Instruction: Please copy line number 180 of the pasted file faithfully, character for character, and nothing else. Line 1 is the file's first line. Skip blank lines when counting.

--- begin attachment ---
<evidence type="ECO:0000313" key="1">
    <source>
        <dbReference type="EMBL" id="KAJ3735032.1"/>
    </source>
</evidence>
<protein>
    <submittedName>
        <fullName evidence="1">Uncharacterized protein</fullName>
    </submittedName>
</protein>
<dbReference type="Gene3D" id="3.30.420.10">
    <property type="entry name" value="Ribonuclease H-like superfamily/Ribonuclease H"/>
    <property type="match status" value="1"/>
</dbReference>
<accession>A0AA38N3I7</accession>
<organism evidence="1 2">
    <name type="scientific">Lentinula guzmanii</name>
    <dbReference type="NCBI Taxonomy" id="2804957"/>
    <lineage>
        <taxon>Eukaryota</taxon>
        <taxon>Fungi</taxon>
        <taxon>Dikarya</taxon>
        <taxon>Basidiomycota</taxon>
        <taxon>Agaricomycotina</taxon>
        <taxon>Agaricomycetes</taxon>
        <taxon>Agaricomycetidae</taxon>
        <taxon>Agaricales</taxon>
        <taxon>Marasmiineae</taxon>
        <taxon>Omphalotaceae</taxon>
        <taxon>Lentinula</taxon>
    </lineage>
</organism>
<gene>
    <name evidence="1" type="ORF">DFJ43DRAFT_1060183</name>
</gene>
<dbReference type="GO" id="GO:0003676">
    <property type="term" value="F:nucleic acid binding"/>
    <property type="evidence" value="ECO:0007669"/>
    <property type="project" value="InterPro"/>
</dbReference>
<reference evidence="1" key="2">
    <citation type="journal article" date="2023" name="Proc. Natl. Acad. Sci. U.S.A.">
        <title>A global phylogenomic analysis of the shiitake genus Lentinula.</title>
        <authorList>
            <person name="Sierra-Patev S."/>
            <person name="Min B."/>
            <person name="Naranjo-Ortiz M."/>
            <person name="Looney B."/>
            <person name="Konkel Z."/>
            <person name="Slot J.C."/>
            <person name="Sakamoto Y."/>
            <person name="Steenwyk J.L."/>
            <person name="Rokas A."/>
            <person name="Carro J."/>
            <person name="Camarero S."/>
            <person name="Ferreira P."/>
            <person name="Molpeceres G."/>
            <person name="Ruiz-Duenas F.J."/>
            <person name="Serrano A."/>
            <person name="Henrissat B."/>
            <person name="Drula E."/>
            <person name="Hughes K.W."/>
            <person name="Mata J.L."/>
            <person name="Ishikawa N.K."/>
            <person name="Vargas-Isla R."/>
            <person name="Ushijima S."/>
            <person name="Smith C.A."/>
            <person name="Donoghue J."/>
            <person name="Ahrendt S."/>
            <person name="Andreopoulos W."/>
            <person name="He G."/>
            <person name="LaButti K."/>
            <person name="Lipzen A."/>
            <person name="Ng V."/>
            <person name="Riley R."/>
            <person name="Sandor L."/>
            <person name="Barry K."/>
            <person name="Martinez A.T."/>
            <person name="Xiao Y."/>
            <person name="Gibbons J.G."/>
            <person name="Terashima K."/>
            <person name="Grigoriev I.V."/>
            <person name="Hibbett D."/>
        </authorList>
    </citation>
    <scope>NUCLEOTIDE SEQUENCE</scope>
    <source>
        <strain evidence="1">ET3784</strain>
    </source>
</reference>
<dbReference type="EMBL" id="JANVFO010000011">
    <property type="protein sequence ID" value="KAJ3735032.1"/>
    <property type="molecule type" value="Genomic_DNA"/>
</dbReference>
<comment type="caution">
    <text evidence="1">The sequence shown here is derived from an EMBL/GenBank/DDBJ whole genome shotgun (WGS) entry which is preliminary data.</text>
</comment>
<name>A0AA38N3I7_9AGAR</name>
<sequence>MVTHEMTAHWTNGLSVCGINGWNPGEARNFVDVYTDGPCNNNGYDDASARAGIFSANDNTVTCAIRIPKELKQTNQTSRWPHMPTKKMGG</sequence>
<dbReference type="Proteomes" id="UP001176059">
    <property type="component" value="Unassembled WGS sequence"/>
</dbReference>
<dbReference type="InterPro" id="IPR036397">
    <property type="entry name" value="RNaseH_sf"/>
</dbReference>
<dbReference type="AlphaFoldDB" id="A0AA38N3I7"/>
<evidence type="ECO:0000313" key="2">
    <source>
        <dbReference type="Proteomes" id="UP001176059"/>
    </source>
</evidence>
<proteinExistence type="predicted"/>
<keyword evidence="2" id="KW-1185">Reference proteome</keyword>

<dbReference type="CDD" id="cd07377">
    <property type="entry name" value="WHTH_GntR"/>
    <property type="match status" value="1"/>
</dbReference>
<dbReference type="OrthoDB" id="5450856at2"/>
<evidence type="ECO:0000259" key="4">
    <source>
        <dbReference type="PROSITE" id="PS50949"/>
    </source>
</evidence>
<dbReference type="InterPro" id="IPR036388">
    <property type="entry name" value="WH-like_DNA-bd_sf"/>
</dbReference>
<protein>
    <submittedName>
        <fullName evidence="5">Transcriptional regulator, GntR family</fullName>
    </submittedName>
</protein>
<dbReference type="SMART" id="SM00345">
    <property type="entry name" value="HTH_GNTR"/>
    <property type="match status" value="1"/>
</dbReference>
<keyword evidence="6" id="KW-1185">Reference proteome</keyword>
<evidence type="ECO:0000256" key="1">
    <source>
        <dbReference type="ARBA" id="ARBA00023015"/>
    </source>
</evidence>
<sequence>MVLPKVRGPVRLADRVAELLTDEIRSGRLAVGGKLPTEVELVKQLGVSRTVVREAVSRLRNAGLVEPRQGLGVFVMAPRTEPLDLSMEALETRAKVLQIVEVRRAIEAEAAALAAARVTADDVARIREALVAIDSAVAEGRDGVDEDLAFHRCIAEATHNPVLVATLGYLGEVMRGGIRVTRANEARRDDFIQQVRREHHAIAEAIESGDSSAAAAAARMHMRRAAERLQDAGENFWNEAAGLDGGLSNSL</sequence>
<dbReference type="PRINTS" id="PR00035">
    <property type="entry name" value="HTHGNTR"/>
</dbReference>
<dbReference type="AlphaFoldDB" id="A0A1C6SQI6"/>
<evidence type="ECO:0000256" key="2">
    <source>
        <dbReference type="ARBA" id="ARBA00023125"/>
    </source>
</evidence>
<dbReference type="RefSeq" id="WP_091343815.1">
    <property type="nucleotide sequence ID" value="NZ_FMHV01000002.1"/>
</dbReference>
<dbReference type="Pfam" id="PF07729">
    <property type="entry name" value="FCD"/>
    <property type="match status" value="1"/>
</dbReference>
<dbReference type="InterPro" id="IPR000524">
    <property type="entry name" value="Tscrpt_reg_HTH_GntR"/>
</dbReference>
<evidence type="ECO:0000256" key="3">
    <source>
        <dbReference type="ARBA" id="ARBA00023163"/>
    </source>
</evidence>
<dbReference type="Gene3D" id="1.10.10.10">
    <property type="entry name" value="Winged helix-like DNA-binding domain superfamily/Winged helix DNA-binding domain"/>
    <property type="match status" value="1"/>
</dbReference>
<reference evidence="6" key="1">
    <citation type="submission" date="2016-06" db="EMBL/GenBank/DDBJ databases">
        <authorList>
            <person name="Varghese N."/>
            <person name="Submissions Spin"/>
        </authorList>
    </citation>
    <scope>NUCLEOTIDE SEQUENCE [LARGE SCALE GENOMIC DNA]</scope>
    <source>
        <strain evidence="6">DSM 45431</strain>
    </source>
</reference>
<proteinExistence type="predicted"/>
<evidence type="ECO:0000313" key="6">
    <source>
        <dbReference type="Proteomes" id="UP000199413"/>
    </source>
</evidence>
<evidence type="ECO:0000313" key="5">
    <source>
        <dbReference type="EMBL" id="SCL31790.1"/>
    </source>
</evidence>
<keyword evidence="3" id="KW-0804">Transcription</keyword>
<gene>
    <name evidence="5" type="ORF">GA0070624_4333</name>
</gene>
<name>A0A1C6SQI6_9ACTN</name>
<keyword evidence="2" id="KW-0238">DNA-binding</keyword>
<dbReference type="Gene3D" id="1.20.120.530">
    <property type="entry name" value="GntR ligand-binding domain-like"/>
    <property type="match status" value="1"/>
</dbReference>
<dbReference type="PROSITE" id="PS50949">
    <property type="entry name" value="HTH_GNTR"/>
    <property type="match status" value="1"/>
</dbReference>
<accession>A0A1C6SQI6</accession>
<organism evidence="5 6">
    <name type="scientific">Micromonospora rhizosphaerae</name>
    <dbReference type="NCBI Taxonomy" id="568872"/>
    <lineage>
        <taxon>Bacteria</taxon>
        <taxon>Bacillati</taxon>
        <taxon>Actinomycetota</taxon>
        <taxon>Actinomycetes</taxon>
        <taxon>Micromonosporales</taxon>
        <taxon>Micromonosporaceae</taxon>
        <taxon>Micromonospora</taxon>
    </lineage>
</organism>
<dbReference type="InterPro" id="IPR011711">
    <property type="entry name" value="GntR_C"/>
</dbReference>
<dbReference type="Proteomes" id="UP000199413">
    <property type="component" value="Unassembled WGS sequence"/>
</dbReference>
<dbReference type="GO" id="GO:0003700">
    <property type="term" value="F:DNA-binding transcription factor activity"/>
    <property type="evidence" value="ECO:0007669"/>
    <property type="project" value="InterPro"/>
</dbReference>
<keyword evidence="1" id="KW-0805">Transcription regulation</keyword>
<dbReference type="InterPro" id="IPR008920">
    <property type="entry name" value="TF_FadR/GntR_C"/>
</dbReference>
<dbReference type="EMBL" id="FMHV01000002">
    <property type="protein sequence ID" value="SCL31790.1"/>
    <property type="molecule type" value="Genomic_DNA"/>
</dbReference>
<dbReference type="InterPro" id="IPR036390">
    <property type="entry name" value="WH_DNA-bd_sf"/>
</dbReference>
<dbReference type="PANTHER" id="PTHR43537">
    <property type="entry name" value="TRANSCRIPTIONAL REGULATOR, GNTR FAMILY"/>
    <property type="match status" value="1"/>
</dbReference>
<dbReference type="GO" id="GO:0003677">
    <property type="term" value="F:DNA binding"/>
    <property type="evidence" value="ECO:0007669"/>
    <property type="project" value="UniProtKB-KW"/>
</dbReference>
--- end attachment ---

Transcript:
        <strain evidence="6">DSM 45431</strain>